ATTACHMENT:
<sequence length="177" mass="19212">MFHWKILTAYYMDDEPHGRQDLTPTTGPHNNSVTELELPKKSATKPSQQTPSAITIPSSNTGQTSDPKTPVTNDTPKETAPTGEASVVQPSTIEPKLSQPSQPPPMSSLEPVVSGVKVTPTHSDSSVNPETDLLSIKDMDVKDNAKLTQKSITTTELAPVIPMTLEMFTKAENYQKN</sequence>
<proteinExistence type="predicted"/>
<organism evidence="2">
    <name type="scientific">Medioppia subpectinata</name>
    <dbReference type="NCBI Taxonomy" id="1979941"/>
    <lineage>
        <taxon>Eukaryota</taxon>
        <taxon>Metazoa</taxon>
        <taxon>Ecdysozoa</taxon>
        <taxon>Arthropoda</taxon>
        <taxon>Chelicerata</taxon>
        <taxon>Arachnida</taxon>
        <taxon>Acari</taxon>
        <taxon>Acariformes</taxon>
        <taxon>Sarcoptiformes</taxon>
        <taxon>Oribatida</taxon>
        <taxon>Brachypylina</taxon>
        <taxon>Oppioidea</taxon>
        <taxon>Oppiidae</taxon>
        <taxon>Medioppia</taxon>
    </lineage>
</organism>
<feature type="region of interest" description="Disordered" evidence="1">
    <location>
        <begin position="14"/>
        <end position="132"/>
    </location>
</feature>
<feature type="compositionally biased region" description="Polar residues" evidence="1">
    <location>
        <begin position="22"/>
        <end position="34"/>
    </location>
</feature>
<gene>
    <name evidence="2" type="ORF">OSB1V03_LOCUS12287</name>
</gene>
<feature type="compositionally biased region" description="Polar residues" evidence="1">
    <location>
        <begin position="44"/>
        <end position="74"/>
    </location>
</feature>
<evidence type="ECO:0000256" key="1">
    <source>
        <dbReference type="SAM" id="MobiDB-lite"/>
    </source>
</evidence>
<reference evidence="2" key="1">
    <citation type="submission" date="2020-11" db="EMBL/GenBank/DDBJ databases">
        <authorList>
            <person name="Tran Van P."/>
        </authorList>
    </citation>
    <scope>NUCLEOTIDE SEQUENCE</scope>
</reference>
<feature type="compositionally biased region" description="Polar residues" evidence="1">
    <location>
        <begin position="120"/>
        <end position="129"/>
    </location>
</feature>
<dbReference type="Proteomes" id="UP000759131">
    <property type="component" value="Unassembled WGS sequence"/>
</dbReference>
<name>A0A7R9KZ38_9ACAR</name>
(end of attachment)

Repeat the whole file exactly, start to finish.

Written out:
<sequence length="177" mass="19212">MFHWKILTAYYMDDEPHGRQDLTPTTGPHNNSVTELELPKKSATKPSQQTPSAITIPSSNTGQTSDPKTPVTNDTPKETAPTGEASVVQPSTIEPKLSQPSQPPPMSSLEPVVSGVKVTPTHSDSSVNPETDLLSIKDMDVKDNAKLTQKSITTTELAPVIPMTLEMFTKAENYQKN</sequence>
<proteinExistence type="predicted"/>
<organism evidence="2">
    <name type="scientific">Medioppia subpectinata</name>
    <dbReference type="NCBI Taxonomy" id="1979941"/>
    <lineage>
        <taxon>Eukaryota</taxon>
        <taxon>Metazoa</taxon>
        <taxon>Ecdysozoa</taxon>
        <taxon>Arthropoda</taxon>
        <taxon>Chelicerata</taxon>
        <taxon>Arachnida</taxon>
        <taxon>Acari</taxon>
        <taxon>Acariformes</taxon>
        <taxon>Sarcoptiformes</taxon>
        <taxon>Oribatida</taxon>
        <taxon>Brachypylina</taxon>
        <taxon>Oppioidea</taxon>
        <taxon>Oppiidae</taxon>
        <taxon>Medioppia</taxon>
    </lineage>
</organism>
<feature type="region of interest" description="Disordered" evidence="1">
    <location>
        <begin position="14"/>
        <end position="132"/>
    </location>
</feature>
<feature type="compositionally biased region" description="Polar residues" evidence="1">
    <location>
        <begin position="22"/>
        <end position="34"/>
    </location>
</feature>
<gene>
    <name evidence="2" type="ORF">OSB1V03_LOCUS12287</name>
</gene>
<feature type="compositionally biased region" description="Polar residues" evidence="1">
    <location>
        <begin position="44"/>
        <end position="74"/>
    </location>
</feature>
<evidence type="ECO:0000256" key="1">
    <source>
        <dbReference type="SAM" id="MobiDB-lite"/>
    </source>
</evidence>
<reference evidence="2" key="1">
    <citation type="submission" date="2020-11" db="EMBL/GenBank/DDBJ databases">
        <authorList>
            <person name="Tran Van P."/>
        </authorList>
    </citation>
    <scope>NUCLEOTIDE SEQUENCE</scope>
</reference>
<feature type="compositionally biased region" description="Polar residues" evidence="1">
    <location>
        <begin position="120"/>
        <end position="129"/>
    </location>
</feature>
<dbReference type="Proteomes" id="UP000759131">
    <property type="component" value="Unassembled WGS sequence"/>
</dbReference>
<name>A0A7R9KZ38_9ACAR</name>